Preview of upcoming Women s National Team Wrestle Off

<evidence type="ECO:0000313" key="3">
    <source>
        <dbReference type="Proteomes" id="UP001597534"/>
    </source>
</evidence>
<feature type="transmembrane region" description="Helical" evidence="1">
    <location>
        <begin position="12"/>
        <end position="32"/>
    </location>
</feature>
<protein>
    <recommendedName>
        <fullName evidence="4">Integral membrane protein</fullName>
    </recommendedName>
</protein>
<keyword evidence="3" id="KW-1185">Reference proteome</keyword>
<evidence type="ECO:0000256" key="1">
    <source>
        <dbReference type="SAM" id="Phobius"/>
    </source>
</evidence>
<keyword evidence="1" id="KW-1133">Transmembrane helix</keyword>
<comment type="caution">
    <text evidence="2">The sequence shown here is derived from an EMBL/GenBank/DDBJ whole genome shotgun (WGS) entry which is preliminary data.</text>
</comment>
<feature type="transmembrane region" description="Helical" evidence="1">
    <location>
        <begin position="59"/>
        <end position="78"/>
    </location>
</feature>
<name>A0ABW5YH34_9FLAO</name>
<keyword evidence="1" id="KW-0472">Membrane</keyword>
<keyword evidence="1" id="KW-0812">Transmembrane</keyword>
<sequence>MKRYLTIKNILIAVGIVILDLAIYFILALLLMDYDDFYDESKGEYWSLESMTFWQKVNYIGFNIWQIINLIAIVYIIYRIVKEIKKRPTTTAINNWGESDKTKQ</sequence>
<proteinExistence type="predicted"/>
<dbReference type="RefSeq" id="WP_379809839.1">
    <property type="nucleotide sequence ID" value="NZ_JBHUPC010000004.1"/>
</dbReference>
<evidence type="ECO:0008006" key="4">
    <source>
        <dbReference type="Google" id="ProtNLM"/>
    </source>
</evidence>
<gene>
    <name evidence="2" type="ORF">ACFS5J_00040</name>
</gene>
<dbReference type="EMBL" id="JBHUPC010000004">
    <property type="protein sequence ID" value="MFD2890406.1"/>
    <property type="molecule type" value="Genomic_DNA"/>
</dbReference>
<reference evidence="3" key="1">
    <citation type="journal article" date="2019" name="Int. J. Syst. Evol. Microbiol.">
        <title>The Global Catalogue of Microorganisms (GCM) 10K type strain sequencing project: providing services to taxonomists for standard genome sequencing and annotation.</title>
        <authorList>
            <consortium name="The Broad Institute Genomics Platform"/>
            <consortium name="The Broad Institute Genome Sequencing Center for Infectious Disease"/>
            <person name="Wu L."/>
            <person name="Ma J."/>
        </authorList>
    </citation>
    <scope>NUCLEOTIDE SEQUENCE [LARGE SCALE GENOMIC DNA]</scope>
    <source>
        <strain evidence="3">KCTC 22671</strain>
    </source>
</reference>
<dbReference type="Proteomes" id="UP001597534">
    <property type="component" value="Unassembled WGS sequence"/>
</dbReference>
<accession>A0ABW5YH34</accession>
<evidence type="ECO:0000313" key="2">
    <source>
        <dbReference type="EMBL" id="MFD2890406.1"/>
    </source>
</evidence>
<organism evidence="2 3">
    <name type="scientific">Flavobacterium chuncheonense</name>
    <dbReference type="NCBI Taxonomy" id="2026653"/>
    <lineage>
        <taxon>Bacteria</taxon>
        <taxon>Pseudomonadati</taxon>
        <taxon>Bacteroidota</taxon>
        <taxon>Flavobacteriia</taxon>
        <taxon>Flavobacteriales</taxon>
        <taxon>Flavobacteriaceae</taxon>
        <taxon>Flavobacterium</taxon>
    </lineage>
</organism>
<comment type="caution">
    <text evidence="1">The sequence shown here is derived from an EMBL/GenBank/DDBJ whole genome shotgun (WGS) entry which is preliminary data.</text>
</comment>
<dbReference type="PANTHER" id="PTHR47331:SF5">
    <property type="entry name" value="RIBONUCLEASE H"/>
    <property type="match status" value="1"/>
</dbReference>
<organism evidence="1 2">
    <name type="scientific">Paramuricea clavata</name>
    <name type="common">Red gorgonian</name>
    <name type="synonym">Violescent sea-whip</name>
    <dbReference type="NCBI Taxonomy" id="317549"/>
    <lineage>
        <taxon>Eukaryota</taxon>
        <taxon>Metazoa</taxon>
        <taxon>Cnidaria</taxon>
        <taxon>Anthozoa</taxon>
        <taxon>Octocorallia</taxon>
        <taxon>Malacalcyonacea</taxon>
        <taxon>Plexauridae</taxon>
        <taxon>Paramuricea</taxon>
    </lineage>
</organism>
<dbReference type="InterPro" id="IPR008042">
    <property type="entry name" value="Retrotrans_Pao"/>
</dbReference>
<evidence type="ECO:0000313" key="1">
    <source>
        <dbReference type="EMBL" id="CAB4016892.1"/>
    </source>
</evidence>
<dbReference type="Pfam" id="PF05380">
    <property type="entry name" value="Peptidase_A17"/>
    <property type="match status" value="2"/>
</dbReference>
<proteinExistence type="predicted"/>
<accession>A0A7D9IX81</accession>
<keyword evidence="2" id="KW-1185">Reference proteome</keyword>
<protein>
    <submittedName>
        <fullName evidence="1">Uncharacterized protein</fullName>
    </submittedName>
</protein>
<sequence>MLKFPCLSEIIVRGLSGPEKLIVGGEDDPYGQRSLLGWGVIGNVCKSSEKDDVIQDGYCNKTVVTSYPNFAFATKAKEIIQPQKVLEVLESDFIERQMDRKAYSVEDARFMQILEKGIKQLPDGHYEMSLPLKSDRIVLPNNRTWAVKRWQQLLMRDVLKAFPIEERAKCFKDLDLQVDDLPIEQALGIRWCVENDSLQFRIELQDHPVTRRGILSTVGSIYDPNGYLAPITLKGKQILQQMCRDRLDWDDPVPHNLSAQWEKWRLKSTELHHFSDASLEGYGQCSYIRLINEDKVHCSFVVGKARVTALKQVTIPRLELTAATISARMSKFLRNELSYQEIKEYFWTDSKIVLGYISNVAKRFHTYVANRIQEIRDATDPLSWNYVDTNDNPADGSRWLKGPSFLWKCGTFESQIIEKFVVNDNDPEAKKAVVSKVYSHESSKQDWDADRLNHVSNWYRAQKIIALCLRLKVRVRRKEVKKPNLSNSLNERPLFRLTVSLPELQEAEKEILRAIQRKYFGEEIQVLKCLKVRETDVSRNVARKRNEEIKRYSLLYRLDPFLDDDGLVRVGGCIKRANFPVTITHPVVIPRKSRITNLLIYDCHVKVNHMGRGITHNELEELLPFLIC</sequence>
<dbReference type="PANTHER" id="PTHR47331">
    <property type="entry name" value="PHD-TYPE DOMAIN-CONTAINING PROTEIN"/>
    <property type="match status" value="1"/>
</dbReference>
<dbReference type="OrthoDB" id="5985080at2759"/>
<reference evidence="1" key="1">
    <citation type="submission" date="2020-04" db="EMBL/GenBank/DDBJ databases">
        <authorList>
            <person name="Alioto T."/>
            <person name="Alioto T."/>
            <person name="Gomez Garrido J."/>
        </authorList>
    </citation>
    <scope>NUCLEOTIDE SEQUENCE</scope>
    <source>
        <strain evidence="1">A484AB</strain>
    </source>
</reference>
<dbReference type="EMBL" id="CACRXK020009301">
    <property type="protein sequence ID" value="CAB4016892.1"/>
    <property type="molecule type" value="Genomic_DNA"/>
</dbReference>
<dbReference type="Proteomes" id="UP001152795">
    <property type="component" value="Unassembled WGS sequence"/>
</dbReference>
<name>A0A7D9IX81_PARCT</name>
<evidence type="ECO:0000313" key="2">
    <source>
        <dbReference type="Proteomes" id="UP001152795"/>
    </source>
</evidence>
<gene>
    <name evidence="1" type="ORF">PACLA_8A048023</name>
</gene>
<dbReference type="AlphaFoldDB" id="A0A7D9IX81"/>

When I step on the mat, it's not a match in my mind---It's a fight. That's the way I approach it." Fans of wrestling are used to hearing this sort of tough talk but in the changing world of wrestling people are growing used to the sound of these hard-nosed quotes coming from a lady like Sandy Bacher. As the challenge match for a 149.75 pounds between draws near at the Sunkist Open in Phoenix Arizona, Sandy Bacher and Kristi Marano sat down to reflect on the world's oldest and greatest sport as grows to include more women wrestlers. Sandy Bacher and Kristi Marano are a contrast in style off the mat from their male counterparts. Before weigh-ins these ladies can hold a conversation with each other and joke about their long friendship; something most males who are preparing to battle for a number one ranking would rarely do. While the males take time to size each other up the girls are talking about old times. But make no mistake both of these girls are competitors and focused on gaining the number one ranking. Kristi Marano is the younger of the two at age 21, and her youth shows in her desire to not worry about her position as one of the groundbreaking women wrestlers in the country. When asked how things have changed as women wrestling has grown acceptance Kristi shakes the question off with a quick smile and an equally quick answer, "I don't care about that stuff, I just want to wrestle." Sandy Bacher on the other hand approaches the question with more reflection and more detail, "We are really doing a better job reaching out to women. I always tell girls that I'm recruiting for judo and wrestling to give it a try---the opportunity is there if we can get women to take it. I think it really is more acceptable for girls to be involved in a contact sport and when people can get around to wrestling they are just draw to the combat and contact." Bacher and Marano both came to the world of amateur wrestling by way of another combat sport, judo. Marano started out in the path of judo at a young age by her father, Conrad Stenglein. Her early days were formed by the experience she gained around long days at judo tournaments much the way young boys have been attending youth wrestling tournaments. Eventually as Marano moved to the high school level she tried out the new combat sport of wrestling. During her junior year she suffered a season-ending knee injury; however, her senior year she earned a varsity spot at 145 pounds and finished with a 12-12 record against male competition. Similarly, Bacher has a strong background in judo. She started out at a very young age competing in judo and has earned an Olympic berth on three teams. This past summer Bacher competed in Sydney losing a close decision by yuko (a relatively close match score, such as 3-1) to the eventual Olympic champion from Cuba. The difficult deal, as Bacher tells the story, was an MCL tear that kept her from training for 10 weeks. Unfortunately for Bacher she wasn't able to get back on the mats until mid-August, which she feels set her back in her preparation for the Olympics. For Bacher this knee injury was all-too-familiar ground. She has had both knees totally reconstructed from ACL and MCL tears. Of course, her latest knee injury, even though it did not require another round of surgery couldn't have happened at a worst time. Bacher's injuries though haven't kept her from her share of successes. She has been on five wrestling World Teams-winning it in '99. Marano also has world level experience and the competition for the notch of the ladder will be fierce. Marano and Bacher have wrestled three times with Bacher holding a 2-1 advantage over Marano. Both wrestlers know each other well and admit that they tend to rely on their judo background. For them, this means a little more upper body wrestling than what is typical for international women's matches. Marano says she's been working hard on learning some basic shooting technique but the adjustment has been tough. Bacher says that she often does well in a scramble because of her vast experience from judo. She clearly is impressed with her undersized training partner at the Dave Schultz Wrestling Club, Patricia Miranda, who in Sandy Bacher's mind is outstanding. Bacher says, "Her technique is so smooth---that's something I'm working to develop." Both wrestlers show the passion and love for this oldest of sports. Bacher even says that she's waiting for the announcement that women's wrestling will be included in the Olympics. "I don't see myself pursuing judo anymore if the door for women's wrestling opens up. I can't wait for that to happen." Marano also is looking forward to that day and notes that the field of competitive girls has grown much deeper in the U.S. "It's definitely not a cakewalk anymore as more and more girls beginning to wrestle." Her advice to girls that haven't wrestled is to definitely try it. "It opens up so many doors. I've gotten to travel the world to wrestle." The winter wrestling season is upon us, the kickoff is the venerated Sunkist Open. Times have changed, and the highlight of the competition will surely include the battle for the number one position between two experienced combatants from opposite coasts. Sandy Bacher from the west coast prepares to face Kristi Marano from the east coast. Look for the results right her on Themat.com.